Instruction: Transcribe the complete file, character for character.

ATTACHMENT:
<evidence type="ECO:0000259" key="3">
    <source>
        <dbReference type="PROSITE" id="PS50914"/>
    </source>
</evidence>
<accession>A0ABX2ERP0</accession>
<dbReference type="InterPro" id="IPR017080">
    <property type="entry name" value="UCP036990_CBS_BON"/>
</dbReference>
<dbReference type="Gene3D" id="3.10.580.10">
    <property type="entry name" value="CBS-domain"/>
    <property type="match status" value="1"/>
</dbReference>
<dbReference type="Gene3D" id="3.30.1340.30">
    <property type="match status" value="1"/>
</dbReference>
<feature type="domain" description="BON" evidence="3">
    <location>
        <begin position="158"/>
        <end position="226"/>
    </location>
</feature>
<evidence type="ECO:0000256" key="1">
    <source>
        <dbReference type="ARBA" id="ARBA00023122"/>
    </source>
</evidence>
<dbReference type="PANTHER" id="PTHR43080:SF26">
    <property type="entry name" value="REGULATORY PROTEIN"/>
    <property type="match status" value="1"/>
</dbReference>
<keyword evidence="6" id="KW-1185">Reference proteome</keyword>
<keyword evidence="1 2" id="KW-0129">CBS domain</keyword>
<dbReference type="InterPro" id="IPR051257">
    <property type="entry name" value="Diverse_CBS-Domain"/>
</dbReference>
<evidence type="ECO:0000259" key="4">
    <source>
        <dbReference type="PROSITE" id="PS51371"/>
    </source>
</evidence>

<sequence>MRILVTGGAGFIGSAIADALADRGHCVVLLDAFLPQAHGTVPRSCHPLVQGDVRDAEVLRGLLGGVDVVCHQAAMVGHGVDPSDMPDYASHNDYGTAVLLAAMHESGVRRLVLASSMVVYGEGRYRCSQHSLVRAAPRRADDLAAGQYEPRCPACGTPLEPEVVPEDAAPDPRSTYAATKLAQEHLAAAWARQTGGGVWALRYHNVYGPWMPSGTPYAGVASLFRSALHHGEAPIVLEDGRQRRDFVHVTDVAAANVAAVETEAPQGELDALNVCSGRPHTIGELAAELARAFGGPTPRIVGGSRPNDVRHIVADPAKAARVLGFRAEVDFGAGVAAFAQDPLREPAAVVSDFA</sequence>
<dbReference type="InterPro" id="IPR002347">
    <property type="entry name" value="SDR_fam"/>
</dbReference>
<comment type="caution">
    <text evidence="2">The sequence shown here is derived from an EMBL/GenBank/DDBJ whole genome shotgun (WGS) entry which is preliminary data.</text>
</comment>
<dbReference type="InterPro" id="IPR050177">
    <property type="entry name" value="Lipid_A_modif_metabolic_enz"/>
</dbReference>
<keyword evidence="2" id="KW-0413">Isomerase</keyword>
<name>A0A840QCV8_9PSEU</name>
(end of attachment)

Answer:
<evidence type="ECO:0000259" key="3">
    <source>
        <dbReference type="PROSITE" id="PS50914"/>
    </source>
</evidence>
<accession>A0ABX2ERP0</accession>
<dbReference type="InterPro" id="IPR017080">
    <property type="entry name" value="UCP036990_CBS_BON"/>
</dbReference>
<dbReference type="Gene3D" id="3.10.580.10">
    <property type="entry name" value="CBS-domain"/>
    <property type="match status" value="1"/>
</dbReference>
<dbReference type="Gene3D" id="3.30.1340.30">
    <property type="match status" value="1"/>
</dbReference>
<feature type="domain" description="BON" evidence="3">
    <location>
        <begin position="158"/>
        <end position="226"/>
    </location>
</feature>
<evidence type="ECO:0000256" key="1">
    <source>
        <dbReference type="ARBA" id="ARBA00023122"/>
    </source>
</evidence>
<dbReference type="PANTHER" id="PTHR43080:SF26">
    <property type="entry name" value="REGULATORY PROTEIN"/>
    <property type="match status" value="1"/>
</dbReference>
<keyword evidence="6" id="KW-1185">Reference proteome</keyword>
<keyword evidence="1 2" id="KW-0129">CBS domain</keyword>
<dbReference type="InterPro" id="IPR051257">
    <property type="entry name" value="Diverse_CBS-Domain"/>
</dbReference>
<evidence type="ECO:0000259" key="4">
    <source>
        <dbReference type="PROSITE" id="PS51371"/>
    </source>
</evidence>

<sequence>MRILVTGGAGFIGSAIADALADRGHCVVLLDAFLPQAHGTVPRSCHPLVQGDVRDAEVLRGLLGGVDVVCHQAAMVGHGVDPSDMPDYASHNDYGTAVLLAAMHESGVRRLVLASSMVVYGEGRYRCSQHSLVRAAPRRADDLAAGQYEPRCPACGTPLEPEVVPEDAAPDPRSTYAATKLAQEHLAAAWARQTGGGVWALRYHNVYGPWMPSGTPYAGVASLFRSALHHGEAPIVLEDGRQRRDFVHVTDVAAANVAAVETEAPQGELDALNVCSGRPHTIGELAAELARAFGGPTPRIVGGSRPNDVRHIVADPAKAARVLGFRAEVDFGAGVAAFAQDPLREPAAVVSDFA</sequence>
<dbReference type="InterPro" id="IPR002347">
    <property type="entry name" value="SDR_fam"/>
</dbReference>
<comment type="caution">
    <text evidence="2">The sequence shown here is derived from an EMBL/GenBank/DDBJ whole genome shotgun (WGS) entry which is preliminary data.</text>
</comment>
<dbReference type="InterPro" id="IPR050177">
    <property type="entry name" value="Lipid_A_modif_metabolic_enz"/>
</dbReference>
<keyword evidence="2" id="KW-0413">Isomerase</keyword>
<name>A0A840QCV8_9PSEU</name>